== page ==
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Genetic Testing And Screening During Pregnancy

Genetic testing and screening during pregnancy

There are a number of diagnostic and screening tests available to the expectant mother. Some are routinely used and others are specialised and not covered by Medicare.

None are compulsory. Before undergoing any testing, it is a good idea to think about the implications of a result that indicates a likelihood of abnormality.

No test, or combination of tests, will detect all birth defects or medical conditions.

Screening tests

Screening tests during pregnancy are a matter of choice. Until recently, there was only a single test available in the first and second trimesters. Now there is an option for a more accurate test previously unavailable.

First trimester combined screening test – 90% accuracy:

  1. Blood test at 10-12 weeks of pregnancy
  2. Ultrasound at 11-13 weeks of pregnancy to measure the baby’s the nuchal translucency
  3. Calculation of risk taking into account the maternal age

The results of this test are not conclusive but instead reveal the likelihood of the baby being born with chromosomal changes including Down syndrome (trisomy 21) and Edwards syndrome (trisomy 18).

If the risk is higher than normal, genetic counselling is offered to decide whether to undergo more conclusive diagnostic testing.

Since the test is optional, there is an out-of-pocket cost associated with the blood test and the ultrasound.

Non-invasive prenatal test (NIPT) – 99% accuracy:

This involves analysing fragments of DNA from the baby, which are naturally present in the mother’s blood stream. A blood sample is taken at 10 weeks and sent to the United States for analysis. There are several NIPTs currently available and the names differ, depending on which company has developed them. Tests zcurrently available in Australia include Harmony, Panorama, MaterniT21Plus, Verifi, Nifti and Percept.

NIPTs are optional: they are not covered by Medicare or private health insurance, and require a referral from your GP or obstetrician. The cost is about $500 to $1000 and results take 2-3 weeks. Percept is available in locally in Victoria through Victorian Clinical Genetics Services, costs $490 and provides results in 3-5 days.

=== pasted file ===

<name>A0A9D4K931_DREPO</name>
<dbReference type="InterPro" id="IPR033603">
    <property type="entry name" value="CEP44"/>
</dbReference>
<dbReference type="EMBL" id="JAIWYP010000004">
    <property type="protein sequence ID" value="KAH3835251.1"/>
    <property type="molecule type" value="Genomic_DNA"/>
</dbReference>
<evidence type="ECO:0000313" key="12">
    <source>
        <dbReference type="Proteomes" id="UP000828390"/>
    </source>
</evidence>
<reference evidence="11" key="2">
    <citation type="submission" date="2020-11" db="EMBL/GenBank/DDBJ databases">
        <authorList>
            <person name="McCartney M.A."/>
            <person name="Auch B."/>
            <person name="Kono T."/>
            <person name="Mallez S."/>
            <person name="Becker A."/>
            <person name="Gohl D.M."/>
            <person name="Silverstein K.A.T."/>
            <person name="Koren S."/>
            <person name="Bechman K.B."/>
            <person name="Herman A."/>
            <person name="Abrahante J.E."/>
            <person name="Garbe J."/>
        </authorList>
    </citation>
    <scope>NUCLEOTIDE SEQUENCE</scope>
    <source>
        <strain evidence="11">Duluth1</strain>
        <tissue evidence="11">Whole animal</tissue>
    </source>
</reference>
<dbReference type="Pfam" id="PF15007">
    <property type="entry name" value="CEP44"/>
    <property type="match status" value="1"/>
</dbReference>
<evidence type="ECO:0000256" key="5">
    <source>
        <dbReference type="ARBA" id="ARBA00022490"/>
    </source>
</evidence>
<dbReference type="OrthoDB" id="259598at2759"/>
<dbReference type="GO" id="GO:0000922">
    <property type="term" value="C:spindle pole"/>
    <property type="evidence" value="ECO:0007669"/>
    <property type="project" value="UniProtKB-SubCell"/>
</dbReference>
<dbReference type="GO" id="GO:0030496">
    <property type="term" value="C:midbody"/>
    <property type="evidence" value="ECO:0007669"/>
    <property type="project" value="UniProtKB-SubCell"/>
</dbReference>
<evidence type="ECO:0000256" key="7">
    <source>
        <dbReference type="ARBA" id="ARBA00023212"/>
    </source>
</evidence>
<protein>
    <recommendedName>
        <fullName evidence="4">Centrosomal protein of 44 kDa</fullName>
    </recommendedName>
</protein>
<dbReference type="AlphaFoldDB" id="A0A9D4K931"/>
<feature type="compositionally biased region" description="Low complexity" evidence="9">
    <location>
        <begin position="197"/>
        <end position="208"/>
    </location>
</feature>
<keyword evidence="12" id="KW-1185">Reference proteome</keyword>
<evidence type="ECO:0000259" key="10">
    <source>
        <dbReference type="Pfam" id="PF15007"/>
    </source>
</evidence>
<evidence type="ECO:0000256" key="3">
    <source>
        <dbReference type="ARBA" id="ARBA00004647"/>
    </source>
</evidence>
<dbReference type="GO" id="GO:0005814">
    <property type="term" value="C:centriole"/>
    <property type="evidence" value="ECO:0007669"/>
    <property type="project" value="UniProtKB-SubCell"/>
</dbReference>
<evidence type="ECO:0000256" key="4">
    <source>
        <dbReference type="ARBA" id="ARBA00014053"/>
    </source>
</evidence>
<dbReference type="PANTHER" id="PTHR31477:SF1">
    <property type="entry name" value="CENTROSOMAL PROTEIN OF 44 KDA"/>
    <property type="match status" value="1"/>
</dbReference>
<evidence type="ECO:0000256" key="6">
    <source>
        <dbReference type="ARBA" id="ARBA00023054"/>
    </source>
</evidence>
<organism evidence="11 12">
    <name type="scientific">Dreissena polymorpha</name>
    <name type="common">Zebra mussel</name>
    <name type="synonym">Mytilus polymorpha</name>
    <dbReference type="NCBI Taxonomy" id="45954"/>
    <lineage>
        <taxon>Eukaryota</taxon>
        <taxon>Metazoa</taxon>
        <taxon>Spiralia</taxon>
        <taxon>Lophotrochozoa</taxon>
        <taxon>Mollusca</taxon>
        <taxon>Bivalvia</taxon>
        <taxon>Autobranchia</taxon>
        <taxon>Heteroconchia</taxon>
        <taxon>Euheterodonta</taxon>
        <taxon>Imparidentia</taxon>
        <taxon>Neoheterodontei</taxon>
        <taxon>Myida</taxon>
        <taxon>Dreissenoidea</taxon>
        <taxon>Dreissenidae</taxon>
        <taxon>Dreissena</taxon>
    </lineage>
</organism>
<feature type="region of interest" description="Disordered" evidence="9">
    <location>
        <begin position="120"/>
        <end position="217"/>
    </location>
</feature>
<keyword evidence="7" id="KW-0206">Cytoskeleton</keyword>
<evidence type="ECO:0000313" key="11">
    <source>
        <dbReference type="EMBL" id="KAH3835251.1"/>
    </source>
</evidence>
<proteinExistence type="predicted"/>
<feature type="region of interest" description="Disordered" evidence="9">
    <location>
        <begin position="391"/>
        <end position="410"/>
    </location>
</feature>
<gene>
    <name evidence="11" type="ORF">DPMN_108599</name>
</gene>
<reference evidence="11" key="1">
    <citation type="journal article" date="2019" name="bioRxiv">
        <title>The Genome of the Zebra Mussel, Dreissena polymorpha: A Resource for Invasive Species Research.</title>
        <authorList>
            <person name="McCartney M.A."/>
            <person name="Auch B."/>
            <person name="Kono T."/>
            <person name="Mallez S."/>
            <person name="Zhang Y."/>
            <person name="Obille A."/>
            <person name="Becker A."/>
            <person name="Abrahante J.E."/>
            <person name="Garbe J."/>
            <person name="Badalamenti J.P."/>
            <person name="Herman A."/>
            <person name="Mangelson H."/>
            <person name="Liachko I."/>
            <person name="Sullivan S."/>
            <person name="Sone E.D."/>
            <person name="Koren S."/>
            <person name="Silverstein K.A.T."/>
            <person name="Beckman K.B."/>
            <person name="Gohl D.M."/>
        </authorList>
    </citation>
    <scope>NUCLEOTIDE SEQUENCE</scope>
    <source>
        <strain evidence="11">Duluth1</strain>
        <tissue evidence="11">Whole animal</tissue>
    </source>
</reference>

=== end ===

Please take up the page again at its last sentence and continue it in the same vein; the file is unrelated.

Reliability for Down syndrome testing is 99%. Thefollowing chromosomal abnormalities are also tested but reliability is highest for Down syndrome:

  • Trisomy 13 – Patau’s syndrome
  • Trisomy 18 – Edwards’ syndrome
  • Trisomy 21 – Down syndrome
  • Sex chromosome abnormalities involving X and Y chromosomes.

A 12-week ultrasound is still recommended to monitor baby’s development and other malformations. NIPTs are not suitable for twins or multiple births.

As with other screening tests, the results are reported as a probability and, if a high risk is detected, only a diagnostic test will confirm the abnormality.

All NIPTs can be used as screening tests for low-risk and high-risk women. As the chance of genetic disorders increases with age it’s expected that older women would benefit most from testing and may be able to avoid invasive tests.

Second trimester maternal serum screening test – 85% accuracy:

  1. Blood test at 14-20 weeks of pregnancy (ideally at 15-17 weeks)
  2. Calculation of risk taking into account the maternal age.

This is not as accurate as the combined first trimester test but it can still detect increased risks of chromosomal alternations (such as Down syndrome) and additionally can detect neural tube defects (involving the spinal cord or brain such as spina bifida).

Test results – calculate risk not certainty

A low risk result still carries a risk (albeit small) of having a baby with Down syndrome Even a test result that indicates an increased risk does not mean that the baby will be born with Down syndrome – it simply provides an indication that further diagnosis tests are warranted (but not compulsory).

Diagnostic tests